A court in Kyiv has remanded a suspect for one month in custody in connection with the 2016 killing of prominent journalist Pavel Sheremet, following what Reporters Without Borders called a “flawed three-and-a-half-year investigation.” The court of appeals in Kyiv ruled on January 10 that Andriy Antonenko must stay in pretrial detention until February 8. Mr. Antonenko’s supporters, who came to the hearing, chanted “Shame!” and “Corrupt Judges!” after the court handed down its ruling. Mr. Antonenko and two women, Yulia Kuzmenko and Yana Duhar, were arrested in December 2019 as suspects in the high-profile case. Two other suspects, Vladyslav and Inna Hryshchenko, were arrested and placed in pretrial detention last year in September and November, respectively, as suspects in another case. All five took part in military operations in different capacities in Ukraine’s east, where government forces are fighting against Russia-backed separatists. The Internal Affairs Ministry and the National Police said in December that the group’s goal was “to destabilize the political and social situation in Ukraine” by killing Sheremet. Ms. Kuzmenko, a pediatrician and well-known volunteer, is suspected of placing the bomb under the car the night before the murder with the help of Mr. Antonenko, a musician. Sheremet, a Belarusian-born Russian citizen who had made Kyiv his permanent home, was leaving his apartment to head to the studio where he hosted a morning radio program when an improvised explosive device planted under the vehicle he was driving exploded on July 20, 2016, killing him instantly. In a statement on January 10, Reporters Without Borders raise concern about “inconsistencies in the evidence for the Ukrainian authorities’ claim to have solved [Sheremet’s] murder,” and urged them to “continue the investigation and to be more transparent as they do so.” This investigation “offers the opportunity to really begin combating impunity,” said Jeanne Cavelier, the head of the Paris-based media freedom watchdog’s Eastern Europe and Central Asia desk. “Not just the perpetrators but also the instigators should be identified and brought to trial,” Ms. Cavelier insisted. (RFE/RL, with reporting by UNIAN and Ukrayinska Pravda)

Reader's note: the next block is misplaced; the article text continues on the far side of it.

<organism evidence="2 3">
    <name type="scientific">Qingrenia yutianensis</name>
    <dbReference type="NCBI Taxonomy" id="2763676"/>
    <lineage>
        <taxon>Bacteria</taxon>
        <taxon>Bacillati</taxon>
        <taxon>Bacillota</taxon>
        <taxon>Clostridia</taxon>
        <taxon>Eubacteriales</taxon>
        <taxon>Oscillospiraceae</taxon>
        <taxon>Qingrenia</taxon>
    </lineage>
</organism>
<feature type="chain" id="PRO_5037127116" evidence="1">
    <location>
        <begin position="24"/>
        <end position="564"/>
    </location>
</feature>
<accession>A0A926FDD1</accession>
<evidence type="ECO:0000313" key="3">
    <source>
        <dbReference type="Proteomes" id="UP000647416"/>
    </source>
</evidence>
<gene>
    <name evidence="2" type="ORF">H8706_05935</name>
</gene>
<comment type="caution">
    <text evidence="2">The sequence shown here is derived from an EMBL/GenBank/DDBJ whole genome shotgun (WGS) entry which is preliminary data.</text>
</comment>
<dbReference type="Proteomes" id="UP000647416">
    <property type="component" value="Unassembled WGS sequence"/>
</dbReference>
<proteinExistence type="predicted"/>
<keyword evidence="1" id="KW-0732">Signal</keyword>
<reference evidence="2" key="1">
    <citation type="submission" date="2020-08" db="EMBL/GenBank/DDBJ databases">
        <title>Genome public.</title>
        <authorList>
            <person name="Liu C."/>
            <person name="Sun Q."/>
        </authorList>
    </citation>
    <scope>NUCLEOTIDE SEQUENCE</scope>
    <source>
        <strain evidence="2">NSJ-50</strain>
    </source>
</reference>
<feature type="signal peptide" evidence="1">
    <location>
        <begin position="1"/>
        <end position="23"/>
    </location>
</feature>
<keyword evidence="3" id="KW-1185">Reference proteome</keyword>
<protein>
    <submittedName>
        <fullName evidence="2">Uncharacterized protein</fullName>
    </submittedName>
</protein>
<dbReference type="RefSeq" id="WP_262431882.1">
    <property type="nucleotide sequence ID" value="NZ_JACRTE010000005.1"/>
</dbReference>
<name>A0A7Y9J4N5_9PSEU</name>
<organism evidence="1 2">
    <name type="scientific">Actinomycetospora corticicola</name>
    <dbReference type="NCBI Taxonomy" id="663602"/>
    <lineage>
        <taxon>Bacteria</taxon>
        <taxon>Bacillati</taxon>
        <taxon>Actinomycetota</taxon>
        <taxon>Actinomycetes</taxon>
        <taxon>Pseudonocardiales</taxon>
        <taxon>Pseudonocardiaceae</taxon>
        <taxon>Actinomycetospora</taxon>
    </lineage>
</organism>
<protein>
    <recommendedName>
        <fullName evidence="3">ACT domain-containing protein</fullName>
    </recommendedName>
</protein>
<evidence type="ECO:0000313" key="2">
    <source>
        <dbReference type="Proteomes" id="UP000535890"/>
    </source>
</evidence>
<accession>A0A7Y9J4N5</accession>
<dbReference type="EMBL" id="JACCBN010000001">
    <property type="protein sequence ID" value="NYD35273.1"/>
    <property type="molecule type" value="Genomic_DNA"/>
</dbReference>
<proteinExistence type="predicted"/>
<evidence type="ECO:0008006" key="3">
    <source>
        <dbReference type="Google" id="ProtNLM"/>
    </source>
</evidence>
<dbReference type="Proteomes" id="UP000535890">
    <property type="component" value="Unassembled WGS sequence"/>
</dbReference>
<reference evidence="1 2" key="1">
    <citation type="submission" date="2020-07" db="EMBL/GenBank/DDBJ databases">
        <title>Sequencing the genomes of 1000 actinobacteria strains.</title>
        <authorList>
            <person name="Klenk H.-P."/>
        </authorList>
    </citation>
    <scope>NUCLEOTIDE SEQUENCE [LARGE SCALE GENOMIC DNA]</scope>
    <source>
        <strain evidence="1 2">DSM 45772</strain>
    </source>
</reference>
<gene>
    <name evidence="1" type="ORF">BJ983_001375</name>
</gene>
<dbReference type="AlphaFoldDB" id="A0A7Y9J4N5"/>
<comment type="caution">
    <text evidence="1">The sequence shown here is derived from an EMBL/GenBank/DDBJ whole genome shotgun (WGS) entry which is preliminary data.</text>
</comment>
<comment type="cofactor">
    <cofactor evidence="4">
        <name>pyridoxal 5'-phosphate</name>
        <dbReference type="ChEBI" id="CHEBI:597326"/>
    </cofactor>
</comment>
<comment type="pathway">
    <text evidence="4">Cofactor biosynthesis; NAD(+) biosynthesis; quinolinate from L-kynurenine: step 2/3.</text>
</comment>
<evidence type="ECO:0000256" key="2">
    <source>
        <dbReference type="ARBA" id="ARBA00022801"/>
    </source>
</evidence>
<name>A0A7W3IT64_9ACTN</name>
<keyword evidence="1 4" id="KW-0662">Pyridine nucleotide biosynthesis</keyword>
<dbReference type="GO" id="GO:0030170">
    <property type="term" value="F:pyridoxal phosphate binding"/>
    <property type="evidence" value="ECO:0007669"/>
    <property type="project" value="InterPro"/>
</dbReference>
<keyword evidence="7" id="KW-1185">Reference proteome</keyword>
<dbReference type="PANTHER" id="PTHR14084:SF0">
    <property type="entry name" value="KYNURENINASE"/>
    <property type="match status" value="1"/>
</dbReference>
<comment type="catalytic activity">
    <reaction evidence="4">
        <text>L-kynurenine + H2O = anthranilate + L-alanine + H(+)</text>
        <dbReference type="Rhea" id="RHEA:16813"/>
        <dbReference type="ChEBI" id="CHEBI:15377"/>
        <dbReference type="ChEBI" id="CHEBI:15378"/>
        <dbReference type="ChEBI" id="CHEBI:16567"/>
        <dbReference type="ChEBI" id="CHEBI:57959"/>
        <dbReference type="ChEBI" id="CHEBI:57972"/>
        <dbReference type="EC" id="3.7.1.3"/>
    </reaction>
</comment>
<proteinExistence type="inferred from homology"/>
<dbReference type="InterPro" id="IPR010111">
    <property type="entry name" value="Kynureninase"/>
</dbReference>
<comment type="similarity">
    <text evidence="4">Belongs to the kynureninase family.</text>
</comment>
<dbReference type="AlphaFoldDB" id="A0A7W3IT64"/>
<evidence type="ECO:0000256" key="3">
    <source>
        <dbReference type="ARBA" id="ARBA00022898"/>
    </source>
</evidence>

Court expunges Semena’s criminal record

A court in Ukraine’s Russia-controlled Crimea region has ruled to prematurely terminate the probation period and expunge the criminal record of Mykola Semena, an RFE/RL contributor who was convicted of separatism on the peninsula. The court in Symferopol, the region’s capital, on January 14 upheld the motion filed by the lawyer of Mr. Semena, who has contributed to the Crimea Desk of RFE/RL’s Ukrainian Service. The ruling is supposed to take effect in 10 calendar days. In December, the National Union of Journalists of Ukraine asked President Volodymyr Zelenskyy to include the native Crimean journalist and five other colleagues on the list of people held captive in occupied territories for a prisoner exchange and be released to mainland Ukraine. Mr. Semena was arrested by the Russia-imposed authorities in April 2016 and charged with acting against the “territorial integrity of the Russian Federation.” He says the accusation was politically motivated and violated fundamental freedoms of expression and that Russian authorities based their case on an inaccurate translation of one of his stories from Ukrainian into Russian. In September 2017, a court convicted Mr. Semena and gave him a two-and-a-half-year suspended sentence and banned him from “public activity” for three years. Three months later, a court that Russia calls the Supreme Court of Crimea upheld his conviction. The United States, the European Union, the Organization for Security and Cooperation in Europe, and international media watchdogs have all condemned the trial and verdict. (Crimea Desk, RFE/RL’s Ukrainian Service)